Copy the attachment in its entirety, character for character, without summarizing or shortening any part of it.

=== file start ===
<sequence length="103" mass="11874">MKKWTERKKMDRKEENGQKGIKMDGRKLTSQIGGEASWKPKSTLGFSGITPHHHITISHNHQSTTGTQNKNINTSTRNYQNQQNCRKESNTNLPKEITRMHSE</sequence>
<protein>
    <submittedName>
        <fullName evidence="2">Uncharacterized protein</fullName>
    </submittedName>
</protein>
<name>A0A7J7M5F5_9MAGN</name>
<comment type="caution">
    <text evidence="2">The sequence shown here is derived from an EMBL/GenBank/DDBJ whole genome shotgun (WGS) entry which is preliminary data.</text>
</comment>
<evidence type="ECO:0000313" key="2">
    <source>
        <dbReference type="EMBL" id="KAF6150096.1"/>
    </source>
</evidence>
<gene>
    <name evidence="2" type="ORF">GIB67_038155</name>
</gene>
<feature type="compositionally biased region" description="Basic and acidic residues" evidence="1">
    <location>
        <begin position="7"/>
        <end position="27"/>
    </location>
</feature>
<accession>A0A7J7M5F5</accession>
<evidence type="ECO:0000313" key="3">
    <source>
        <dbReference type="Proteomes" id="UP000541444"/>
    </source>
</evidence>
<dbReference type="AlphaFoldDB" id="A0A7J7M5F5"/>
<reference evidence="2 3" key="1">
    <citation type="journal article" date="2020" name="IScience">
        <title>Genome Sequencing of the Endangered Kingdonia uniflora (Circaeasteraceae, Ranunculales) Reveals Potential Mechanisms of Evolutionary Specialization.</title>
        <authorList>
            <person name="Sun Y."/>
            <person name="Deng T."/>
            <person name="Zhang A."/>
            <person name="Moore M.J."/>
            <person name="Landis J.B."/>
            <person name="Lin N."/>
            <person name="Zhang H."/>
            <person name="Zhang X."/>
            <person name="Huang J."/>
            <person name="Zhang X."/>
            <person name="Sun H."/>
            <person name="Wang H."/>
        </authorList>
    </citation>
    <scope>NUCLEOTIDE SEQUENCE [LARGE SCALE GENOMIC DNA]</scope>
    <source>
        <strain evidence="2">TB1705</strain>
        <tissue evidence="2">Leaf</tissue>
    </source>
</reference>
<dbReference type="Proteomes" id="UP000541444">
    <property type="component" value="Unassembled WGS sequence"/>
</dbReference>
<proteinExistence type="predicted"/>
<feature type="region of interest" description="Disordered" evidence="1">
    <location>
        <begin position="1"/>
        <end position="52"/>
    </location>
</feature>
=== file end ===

<sequence length="103" mass="11874">MKKWTERKKMDRKEENGQKGIKMDGRKLTSQIGGEASWKPKSTLGFSGITPHHHITISHNHQSTTGTQNKNINTSTRNYQNQQNCRKESNTNLPKEITRMHSE</sequence>
<protein>
    <submittedName>
        <fullName evidence="2">Uncharacterized protein</fullName>
    </submittedName>
</protein>
<name>A0A7J7M5F5_9MAGN</name>
<comment type="caution">
    <text evidence="2">The sequence shown here is derived from an EMBL/GenBank/DDBJ whole genome shotgun (WGS) entry which is preliminary data.</text>
</comment>
<evidence type="ECO:0000313" key="2">
    <source>
        <dbReference type="EMBL" id="KAF6150096.1"/>
    </source>
</evidence>
<gene>
    <name evidence="2" type="ORF">GIB67_038155</name>
</gene>
<feature type="compositionally biased region" description="Basic and acidic residues" evidence="1">
    <location>
        <begin position="7"/>
        <end position="27"/>
    </location>
</feature>
<accession>A0A7J7M5F5</accession>
<evidence type="ECO:0000313" key="3">
    <source>
        <dbReference type="Proteomes" id="UP000541444"/>
    </source>
</evidence>
<dbReference type="AlphaFoldDB" id="A0A7J7M5F5"/>
<reference evidence="2 3" key="1">
    <citation type="journal article" date="2020" name="IScience">
        <title>Genome Sequencing of the Endangered Kingdonia uniflora (Circaeasteraceae, Ranunculales) Reveals Potential Mechanisms of Evolutionary Specialization.</title>
        <authorList>
            <person name="Sun Y."/>
            <person name="Deng T."/>
            <person name="Zhang A."/>
            <person name="Moore M.J."/>
            <person name="Landis J.B."/>
            <person name="Lin N."/>
            <person name="Zhang H."/>
            <person name="Zhang X."/>
            <person name="Huang J."/>
            <person name="Zhang X."/>
            <person name="Sun H."/>
            <person name="Wang H."/>
        </authorList>
    </citation>
    <scope>NUCLEOTIDE SEQUENCE [LARGE SCALE GENOMIC DNA]</scope>
    <source>
        <strain evidence="2">TB1705</strain>
        <tissue evidence="2">Leaf</tissue>
    </source>
</reference>
<dbReference type="Proteomes" id="UP000541444">
    <property type="component" value="Unassembled WGS sequence"/>
</dbReference>
<proteinExistence type="predicted"/>
<feature type="region of interest" description="Disordered" evidence="1">
    <location>
        <begin position="1"/>
        <end position="52"/>
    </location>
</feature>